Still, that makes for a more interesting discussion than a hive mind.

About Thursday 19 November 1668

mountebank  •  Link

Tricky isn't it? Not only do we have Sam-speak that sometimes is hard to get to the bottom of but we also have Sam possibly lying to himself, possibly lying to Elizabeth, and possibly both.

About Monday 9 November 1668

mountebank  •  Link

Pepys seems to be rather infatuated with Deb Willet, more so than the other women and girls he's chased. Is it because he was relishing the chase, having a growing expectation of conquest, and circumstances have now ruled out that he can complete the conquest?

About Sunday 26 July 1668

mountebank  •  Link

Starting in a couple of minutes on BBC Radio 4, an adaptation of Mistresses: Sex and Scandal at the Court of Charles II by Linda Porter:…

"Charles II was addicted to women and, after his restoration to the throne in 1660, despite being married to Catherine of Braganza, he kept a series of mistresses - many of them at the same time.

The most famous of them all was Nell Gwyn. She was loved by the British public who sympathised with her working class vulgarity and sense of humour. They didn’t take too kindly to the King’s French mistress Louise de Kéroualle, a powerful networker at the court with more influence than the Queen.

At a time when religious and political tensions ran high, with Catholics and Protestants fighting over the succession to the throne, these women exerted profound influences on him. For all of these women, the rewards were grand houses, titles with land and increasingly lavish pensions. Between them, Charles II fathered 13 illegitimate children while his neglected and unloved wife remained childless."

About Thursday 16 April 1668

mountebank  •  Link

I'm not enjoying this style of diary so much. The narrative is built around his expenses and likewise comes across as a series of transactions rather than the flow of a lively and interesting life.

I do hope that normal service will resume soon.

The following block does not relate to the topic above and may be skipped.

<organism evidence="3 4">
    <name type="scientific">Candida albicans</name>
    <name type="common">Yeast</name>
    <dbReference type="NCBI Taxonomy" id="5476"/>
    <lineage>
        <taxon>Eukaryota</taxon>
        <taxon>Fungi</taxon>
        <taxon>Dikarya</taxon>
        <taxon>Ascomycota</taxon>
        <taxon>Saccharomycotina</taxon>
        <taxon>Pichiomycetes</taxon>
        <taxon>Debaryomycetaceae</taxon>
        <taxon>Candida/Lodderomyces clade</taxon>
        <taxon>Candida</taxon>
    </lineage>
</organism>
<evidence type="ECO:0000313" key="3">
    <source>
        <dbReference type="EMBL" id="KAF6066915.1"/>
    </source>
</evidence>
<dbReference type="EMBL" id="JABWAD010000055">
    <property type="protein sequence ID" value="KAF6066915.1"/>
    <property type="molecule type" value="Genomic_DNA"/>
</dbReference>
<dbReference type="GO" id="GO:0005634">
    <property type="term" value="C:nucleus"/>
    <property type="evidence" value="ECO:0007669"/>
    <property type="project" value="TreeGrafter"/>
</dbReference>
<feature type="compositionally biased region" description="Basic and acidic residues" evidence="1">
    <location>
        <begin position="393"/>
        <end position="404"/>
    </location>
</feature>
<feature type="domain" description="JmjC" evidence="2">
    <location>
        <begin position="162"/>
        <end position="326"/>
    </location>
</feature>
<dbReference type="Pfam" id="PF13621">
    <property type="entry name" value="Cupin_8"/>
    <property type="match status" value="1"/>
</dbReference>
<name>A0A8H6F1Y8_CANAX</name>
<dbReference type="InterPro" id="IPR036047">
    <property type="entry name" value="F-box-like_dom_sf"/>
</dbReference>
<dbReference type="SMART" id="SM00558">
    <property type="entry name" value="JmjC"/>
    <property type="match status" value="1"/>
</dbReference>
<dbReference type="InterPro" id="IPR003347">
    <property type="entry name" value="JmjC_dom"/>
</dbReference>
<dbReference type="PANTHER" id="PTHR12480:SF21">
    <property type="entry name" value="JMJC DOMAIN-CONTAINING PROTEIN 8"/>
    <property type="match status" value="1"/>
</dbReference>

About Sunday 12 April 1668

mountebank  •  Link

Sometimes one just loses one's diary mojo. It is a repetitive task and is work, even if there's pleasure in it. I'm wondering whether with much of his household (ie "family") away, at the moment for Sam life just seems rather flat and he's not inspired to put great effort into his diary.

My very longstanding, and very Pooterish, diary has gaps like this. One thing I know from my own experience is that putting entries into my diary is rarely a faithful daily activity but is more a fits and starts thing based on notes I create either on the day or in the next day or two.

About Wednesday 25 March 1668

mountebank  •  Link

One could read "Petition of the poor whores, bauds, pimps, and panders, to the most splendid, illustrious, serene, and eminent lady of pleasure, the Countess of Castlemaine" as being a terrific bit of leg-pulling relating to how Castlemaine is perceived.

About Monday 23 December 1667

mountebank  •  Link

"he hopes that the kingdom will escape ruin in general, notwithstanding all our fears, and yet I find he do seem not very confident in it"

Hearing the worsening news in the UK over the past week and particularly today with tier 4 to be substantially expanded, I can't help feeling these words echoing today.

Merry Christmas everyone. Let's look forward to a much better year in 2021.

And as ever, thanks so much for providing this great site to us Phil.